The Energy Report: The Guide to 100% Renewable Energy by 2050
An illustrated report produced by the World Wildlife Foundation (WWF) and AMO, the research wing of the architecture office OMA, presents a provocative scenario set in 2050 of a world run entirely on renewable energy. Two years in the making, the report features features maps, charts and images produced by AMO, and is bundled with a numbers-rich study by energy consultancy Ecofys. The Energy Report is unique in the way it combines rigorous scientific research and statistics with beautiful and evocative graphics, illustrating the way energy issues can—and should—be made accessible and engaging to a wider audience. The full report is available for download here.
In 1884, in a small town in Arkansas, Michael Meyers was born, the sixth of seven children in a German immigrant family of farmers. Going against the grain of his upbringing, Meyers worked as a commercial portrait photographer, and, in 1939, changed his name to “Disfarmer.” Little is known about the reclusive Disfarmer, though having him take your picture in his Main Street studio in Heber Springs, Arkansas, was a main attraction. When Disfarmer passed away in 1959, a retired Army engineer named Joe Albright bought the old studio and it’s contents. According to the Disfarmer website, Albright found thousands of dollars (cash) hidden in film plate boxes, and over 3,000 glass plate negatives, which he put in storage.
French photographer Christophe Jacrot takes us out on the streets when most of us prefer staying sheltered. He captures the raw, stunning souls of Paris, New York and other cities in a different way, with artistic purpose in magical yet in-climate weather conditions.
Shortly after her mother died, Annie Marie Musselman started photographing injured animals at the Sarvey Wildlife Care Center, in Arlington, Washington. “Seeing the animals suffer and very often die helped me see that death is a very important process of life,” she said. The center’s patients often include raccoons and barn owls hit by cars, baby possums from abandoned nests, and eastern gray squirrels injured by cats. Musselman has also seen some stranger cases: a South American coatimundi, two overweight brown bears used to transport drugs from Canada, and a red-tailed hawk shot by an arrow.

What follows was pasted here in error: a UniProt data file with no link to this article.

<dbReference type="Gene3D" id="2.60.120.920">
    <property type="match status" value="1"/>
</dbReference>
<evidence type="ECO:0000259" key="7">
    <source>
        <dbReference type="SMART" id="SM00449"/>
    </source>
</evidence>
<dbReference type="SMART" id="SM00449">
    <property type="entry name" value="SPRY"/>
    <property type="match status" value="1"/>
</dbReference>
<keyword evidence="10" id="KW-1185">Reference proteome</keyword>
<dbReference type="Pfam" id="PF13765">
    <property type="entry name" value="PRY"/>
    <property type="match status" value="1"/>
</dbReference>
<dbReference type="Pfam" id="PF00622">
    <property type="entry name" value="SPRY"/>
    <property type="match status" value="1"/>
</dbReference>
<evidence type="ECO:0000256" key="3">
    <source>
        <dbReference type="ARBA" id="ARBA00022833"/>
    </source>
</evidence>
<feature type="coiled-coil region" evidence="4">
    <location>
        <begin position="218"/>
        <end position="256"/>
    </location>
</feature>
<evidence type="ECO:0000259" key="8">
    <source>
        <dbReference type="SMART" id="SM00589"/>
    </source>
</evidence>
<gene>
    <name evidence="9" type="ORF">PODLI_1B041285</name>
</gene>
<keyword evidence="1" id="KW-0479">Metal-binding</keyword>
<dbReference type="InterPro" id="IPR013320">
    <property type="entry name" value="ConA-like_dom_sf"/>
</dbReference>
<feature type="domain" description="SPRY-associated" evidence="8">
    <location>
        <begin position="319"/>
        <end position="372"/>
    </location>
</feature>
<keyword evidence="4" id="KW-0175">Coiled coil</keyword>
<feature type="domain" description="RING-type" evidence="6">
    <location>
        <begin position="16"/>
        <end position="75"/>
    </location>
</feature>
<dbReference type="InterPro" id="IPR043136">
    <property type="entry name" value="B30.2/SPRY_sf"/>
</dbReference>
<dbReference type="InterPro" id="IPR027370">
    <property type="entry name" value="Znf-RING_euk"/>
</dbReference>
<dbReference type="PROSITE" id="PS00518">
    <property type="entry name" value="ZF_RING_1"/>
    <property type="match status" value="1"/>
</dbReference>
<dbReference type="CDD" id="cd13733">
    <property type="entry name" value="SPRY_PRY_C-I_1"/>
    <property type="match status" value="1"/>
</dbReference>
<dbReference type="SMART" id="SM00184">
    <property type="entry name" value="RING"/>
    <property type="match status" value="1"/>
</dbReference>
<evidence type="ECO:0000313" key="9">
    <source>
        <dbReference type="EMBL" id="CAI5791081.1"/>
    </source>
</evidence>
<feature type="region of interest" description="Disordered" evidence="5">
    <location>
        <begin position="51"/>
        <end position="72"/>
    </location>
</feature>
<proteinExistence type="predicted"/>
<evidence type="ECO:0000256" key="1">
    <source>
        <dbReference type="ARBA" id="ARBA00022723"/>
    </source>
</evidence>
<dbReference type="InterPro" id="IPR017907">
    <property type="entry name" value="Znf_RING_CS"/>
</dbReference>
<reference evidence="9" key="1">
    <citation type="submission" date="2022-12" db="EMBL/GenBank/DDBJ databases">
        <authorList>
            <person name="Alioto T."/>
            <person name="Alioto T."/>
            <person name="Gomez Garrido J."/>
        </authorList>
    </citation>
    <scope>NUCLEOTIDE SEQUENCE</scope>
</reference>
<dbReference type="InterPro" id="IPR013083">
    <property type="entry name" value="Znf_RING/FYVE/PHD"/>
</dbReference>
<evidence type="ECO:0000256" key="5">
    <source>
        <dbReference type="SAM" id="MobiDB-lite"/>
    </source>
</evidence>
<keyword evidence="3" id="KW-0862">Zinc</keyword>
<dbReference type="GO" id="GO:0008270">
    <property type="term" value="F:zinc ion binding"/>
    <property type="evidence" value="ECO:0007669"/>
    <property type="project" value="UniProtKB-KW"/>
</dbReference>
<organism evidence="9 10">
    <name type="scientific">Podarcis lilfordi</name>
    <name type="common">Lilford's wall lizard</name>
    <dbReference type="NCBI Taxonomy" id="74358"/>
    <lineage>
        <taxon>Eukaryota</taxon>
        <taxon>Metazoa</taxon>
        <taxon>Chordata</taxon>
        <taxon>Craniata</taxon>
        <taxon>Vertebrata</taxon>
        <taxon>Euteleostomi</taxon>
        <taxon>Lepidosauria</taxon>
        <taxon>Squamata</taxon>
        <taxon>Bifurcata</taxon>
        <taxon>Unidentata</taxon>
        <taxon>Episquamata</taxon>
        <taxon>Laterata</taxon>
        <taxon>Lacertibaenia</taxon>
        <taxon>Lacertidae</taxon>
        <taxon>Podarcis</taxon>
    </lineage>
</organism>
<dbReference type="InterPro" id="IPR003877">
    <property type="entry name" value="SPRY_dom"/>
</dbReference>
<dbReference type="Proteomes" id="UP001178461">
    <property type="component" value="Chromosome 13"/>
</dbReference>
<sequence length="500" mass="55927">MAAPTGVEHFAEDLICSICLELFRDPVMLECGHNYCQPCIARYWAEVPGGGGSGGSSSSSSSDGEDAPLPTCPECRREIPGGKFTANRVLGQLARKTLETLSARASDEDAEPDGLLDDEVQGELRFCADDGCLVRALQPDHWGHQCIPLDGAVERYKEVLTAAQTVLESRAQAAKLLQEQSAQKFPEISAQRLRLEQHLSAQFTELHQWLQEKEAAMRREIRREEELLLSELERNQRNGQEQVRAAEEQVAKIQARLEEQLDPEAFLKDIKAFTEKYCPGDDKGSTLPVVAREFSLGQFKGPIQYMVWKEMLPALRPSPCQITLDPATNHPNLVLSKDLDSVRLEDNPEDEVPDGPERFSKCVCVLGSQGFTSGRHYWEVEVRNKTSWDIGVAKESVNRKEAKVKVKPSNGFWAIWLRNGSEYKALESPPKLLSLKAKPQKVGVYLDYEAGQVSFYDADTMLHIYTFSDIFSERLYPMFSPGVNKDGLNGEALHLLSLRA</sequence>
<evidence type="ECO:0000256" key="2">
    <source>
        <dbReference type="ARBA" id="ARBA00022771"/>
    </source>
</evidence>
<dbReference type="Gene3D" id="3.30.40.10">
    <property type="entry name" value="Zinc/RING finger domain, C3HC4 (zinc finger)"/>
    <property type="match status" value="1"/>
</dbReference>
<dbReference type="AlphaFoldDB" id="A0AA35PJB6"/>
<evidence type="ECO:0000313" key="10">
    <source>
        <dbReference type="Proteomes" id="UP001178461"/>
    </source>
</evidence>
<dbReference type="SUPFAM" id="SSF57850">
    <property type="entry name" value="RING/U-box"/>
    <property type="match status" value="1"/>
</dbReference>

Photo by Stuart Palley
Photographer Stuart Palley’s summer evenings are spent chasing wildfires in Southern California. He tells TIME LightBox how he learned to handle the heat.
Seen here is a 773 gram polished Chinga meteorite. The quarter-cut specimen was found in Turvinskaya, Russia and has been cut and polished on two sides. The rest of the meteorite retains its natural light brown crust, creating a dramatic contrast. This particular specimen, which was offered by Arizona Skies Meteorites has been sold, but more of this meteorite can be found online.
The Chinga meteorite is an iron meteorite and its total chemical composition is: 82.8% iron, 16.6% nickel, and the rest mostly cobalt and phosphorus. Fragments of the meteorite were found in 1913 by gold diggers in Tuva near the Chinge River after which it is named. (Via.)